Salty Sam’s Fun Blog for Children
Post Number 13
Tides of the Sea
ln my last post l was telling you about the cliffs on the Rocky Bay Headland.
Well, this weekend, l went rockpooling at the base of these cliffs with my nephews Bill and Bob again. We saw lots of interesting things in the rock pools.
There were lots of anemones. Anemones are actually animals but they look like plants. We didn’t touch any of them because they sting things that they touch and we didn’t want them stinging our fingers!
We saw lots of limpets and barnacles and sea urchins. l’ll tell you something funny about sea urchins. They eat through their bottom!
We can only get to these rock pools at the bottom of the cliffs when the tide is out, and we have to leave before the tide comes back in again.
Do you know what pulls the water up into a high tide?
Well, l’ll tell you. lt is the Moon.
The Moon has gravity like the Earth but not quite as strong.
When the Moon is overhead, it pulls at the water on Earth and makes it move so much that the sea comes up the beach into a high tide.
The water drops back when the Moon has gone. This is called an ebbing tide. When the water is at its lowest point, it is at low tide.
ln the time between tides the sea is at slack water.
Some seas like the Mediterranean are too small to really have noticeable tides and the edges hardly move at all. The highest tide in the world is 16m in the Bay of Fundy in Canada.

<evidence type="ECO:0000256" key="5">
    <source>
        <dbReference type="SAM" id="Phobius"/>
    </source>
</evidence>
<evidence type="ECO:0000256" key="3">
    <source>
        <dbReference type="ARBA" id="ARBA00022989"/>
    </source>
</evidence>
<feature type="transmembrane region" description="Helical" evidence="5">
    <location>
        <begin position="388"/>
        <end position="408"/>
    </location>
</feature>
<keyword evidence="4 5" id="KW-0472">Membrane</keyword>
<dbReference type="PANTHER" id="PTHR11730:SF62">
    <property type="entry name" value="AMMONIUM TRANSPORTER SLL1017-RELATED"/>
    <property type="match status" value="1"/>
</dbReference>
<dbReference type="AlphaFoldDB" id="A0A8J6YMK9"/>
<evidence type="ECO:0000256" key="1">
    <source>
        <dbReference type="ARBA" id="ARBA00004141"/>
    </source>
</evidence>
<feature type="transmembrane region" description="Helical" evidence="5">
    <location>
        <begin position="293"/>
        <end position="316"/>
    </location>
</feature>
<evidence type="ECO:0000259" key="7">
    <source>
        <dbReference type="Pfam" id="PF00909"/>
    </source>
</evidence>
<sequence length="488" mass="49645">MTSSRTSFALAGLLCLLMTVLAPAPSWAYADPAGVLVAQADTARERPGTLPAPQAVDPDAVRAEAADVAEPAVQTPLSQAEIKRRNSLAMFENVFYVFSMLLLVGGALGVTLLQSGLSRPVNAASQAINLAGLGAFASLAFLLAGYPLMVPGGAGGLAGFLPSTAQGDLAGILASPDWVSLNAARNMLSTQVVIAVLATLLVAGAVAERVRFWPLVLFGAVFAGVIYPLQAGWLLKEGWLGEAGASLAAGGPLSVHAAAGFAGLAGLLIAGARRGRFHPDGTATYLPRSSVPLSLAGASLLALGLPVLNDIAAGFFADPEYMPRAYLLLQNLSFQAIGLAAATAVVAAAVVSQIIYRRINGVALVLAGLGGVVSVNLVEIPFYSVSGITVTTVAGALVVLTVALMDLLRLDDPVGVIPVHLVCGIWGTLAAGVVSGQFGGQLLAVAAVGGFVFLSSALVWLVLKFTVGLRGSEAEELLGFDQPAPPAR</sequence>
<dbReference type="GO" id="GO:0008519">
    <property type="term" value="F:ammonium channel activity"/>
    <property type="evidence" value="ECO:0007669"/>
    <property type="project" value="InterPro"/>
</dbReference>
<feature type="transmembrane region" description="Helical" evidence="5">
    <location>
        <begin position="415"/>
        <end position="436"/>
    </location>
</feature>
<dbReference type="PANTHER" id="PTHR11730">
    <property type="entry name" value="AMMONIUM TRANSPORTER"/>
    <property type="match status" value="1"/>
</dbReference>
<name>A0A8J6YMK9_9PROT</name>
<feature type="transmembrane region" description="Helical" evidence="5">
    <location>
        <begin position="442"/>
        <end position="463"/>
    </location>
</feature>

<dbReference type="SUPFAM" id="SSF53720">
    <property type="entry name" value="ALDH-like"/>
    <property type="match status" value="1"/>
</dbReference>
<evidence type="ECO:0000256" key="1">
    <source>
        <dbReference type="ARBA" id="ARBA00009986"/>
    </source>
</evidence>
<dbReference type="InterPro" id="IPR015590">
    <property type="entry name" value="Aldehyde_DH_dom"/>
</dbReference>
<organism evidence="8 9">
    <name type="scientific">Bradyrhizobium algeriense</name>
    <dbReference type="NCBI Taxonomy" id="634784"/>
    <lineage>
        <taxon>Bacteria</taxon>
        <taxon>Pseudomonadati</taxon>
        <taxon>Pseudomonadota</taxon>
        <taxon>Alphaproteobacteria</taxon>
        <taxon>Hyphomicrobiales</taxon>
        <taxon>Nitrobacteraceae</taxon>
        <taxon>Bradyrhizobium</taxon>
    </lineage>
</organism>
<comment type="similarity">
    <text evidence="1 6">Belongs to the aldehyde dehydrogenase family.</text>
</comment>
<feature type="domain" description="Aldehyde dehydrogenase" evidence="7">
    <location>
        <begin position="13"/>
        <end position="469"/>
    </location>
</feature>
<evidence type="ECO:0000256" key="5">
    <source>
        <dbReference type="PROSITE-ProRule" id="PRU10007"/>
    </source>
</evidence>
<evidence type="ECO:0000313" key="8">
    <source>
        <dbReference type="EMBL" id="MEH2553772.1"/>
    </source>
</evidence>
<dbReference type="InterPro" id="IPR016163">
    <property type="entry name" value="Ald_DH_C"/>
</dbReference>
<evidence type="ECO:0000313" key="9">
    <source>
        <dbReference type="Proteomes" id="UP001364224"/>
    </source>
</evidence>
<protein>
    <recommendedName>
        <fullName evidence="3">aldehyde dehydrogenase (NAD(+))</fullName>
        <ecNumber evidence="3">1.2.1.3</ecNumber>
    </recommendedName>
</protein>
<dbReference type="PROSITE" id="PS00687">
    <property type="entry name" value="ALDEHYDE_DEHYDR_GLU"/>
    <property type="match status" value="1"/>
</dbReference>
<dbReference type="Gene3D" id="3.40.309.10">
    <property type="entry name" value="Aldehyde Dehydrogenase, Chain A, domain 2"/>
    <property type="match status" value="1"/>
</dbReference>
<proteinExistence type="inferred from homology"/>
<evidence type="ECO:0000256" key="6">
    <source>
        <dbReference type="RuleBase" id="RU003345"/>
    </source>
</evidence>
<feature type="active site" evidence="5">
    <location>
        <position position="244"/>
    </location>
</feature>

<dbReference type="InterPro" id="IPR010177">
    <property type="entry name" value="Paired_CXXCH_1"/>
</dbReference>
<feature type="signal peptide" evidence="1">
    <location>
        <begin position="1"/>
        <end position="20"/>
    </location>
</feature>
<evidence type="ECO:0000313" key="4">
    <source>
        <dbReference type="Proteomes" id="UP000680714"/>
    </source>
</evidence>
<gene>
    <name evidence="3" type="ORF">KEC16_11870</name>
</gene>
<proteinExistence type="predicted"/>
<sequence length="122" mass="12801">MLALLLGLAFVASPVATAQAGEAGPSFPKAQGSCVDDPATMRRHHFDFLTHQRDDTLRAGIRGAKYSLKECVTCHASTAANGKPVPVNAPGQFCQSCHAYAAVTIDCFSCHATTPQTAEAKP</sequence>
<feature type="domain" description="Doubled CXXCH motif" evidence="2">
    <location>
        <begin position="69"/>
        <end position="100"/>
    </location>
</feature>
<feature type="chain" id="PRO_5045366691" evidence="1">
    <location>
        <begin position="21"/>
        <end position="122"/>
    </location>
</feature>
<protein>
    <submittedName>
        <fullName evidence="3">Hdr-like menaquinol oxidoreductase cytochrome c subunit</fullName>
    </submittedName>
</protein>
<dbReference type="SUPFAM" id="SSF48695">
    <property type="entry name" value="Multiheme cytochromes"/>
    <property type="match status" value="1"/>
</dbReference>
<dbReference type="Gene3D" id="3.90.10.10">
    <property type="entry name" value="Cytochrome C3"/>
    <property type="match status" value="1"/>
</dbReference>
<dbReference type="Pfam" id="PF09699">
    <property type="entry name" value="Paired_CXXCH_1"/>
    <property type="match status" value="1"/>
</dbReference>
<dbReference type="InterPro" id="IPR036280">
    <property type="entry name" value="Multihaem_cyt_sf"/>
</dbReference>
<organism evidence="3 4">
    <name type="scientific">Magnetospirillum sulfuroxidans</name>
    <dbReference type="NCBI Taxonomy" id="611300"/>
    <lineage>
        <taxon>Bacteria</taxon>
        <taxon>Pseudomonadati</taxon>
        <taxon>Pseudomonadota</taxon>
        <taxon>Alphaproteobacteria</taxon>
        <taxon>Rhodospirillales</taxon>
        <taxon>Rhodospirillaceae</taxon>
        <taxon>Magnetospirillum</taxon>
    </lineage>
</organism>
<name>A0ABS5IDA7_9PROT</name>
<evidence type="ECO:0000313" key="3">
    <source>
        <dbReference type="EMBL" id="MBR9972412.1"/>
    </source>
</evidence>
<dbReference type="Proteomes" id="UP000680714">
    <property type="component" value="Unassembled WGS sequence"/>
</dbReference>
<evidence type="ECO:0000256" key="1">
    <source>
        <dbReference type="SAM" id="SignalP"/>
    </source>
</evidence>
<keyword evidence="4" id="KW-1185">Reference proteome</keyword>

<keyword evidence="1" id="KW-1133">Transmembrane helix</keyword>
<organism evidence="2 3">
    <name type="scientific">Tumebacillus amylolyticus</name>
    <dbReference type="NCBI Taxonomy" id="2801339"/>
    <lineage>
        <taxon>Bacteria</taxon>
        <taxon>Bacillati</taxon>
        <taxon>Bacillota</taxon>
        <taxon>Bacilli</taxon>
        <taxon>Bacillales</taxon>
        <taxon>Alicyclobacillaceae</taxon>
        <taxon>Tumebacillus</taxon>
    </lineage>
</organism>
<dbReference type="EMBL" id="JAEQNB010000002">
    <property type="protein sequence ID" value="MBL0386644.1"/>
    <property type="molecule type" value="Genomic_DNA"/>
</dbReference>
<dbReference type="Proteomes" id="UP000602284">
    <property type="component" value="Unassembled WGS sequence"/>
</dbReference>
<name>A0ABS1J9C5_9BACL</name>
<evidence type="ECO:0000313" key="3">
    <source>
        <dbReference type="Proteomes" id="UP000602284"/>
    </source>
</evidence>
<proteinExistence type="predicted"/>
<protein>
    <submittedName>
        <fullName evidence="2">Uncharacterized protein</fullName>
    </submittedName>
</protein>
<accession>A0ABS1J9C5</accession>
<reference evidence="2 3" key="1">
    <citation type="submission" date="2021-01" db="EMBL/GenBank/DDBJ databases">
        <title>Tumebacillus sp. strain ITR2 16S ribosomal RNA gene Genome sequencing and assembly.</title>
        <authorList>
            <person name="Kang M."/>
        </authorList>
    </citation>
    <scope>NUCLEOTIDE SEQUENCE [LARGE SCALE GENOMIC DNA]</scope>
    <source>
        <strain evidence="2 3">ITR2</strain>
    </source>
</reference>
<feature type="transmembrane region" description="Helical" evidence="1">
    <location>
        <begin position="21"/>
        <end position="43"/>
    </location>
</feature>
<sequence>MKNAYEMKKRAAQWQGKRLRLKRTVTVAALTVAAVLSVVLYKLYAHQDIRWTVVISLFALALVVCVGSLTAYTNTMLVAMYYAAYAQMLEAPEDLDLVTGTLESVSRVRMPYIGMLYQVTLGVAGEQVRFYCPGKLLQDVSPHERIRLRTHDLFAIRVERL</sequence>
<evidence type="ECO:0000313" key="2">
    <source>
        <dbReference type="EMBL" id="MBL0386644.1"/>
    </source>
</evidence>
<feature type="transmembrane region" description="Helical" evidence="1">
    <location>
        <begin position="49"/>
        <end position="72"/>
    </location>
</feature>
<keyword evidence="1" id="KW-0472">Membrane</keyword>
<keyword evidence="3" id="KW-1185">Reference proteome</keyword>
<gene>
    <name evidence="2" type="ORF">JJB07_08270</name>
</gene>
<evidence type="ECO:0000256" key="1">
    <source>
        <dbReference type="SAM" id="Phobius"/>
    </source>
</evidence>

The tide coming in to Rocky Bay is from the Atlantic so it is quite high, but not that high!
When the sea comes in to cover all the rock pools, the waves crash against the foot of the cliff. When the sea does this over many years, it breaks up the rocks and also the shells left behind by crabs and limpets and animals like that, and all the tiny bits get washed up onto the shore as sand.
Sandy Cove has a lovely, sandy beach. People love to go there to sunbathe and swim in the sea. Beyond the cliffs and sea stacks to the east of Sandy Cove there are beautiful sand dunes.
Sand dunes are little hills of sand that are formed when the wind blows sand about and it mounts up. The sand dunes don’t blow away altogether though because they are partially held together by very stiff grasses.
There aren’t many animals that live there, (you sometimes see a rabbit or two), which is just as well, because tourists from the Sandy Cove Campsite like to picnic in the sand dunes and the animals would be disturbed.
There are lots of butterflies that visit the wild flowers there though and they are very interesting to watch.
Until next time…
Bye bye everyone – don’t forget to subscribe to my blog!
Love and kisses
Bill and Bob’s Joke of the Week
Bill: What do you call a rabbit locked in a sauna?
Bob: l don’t know. What do you call a rabbit locked in a sauna?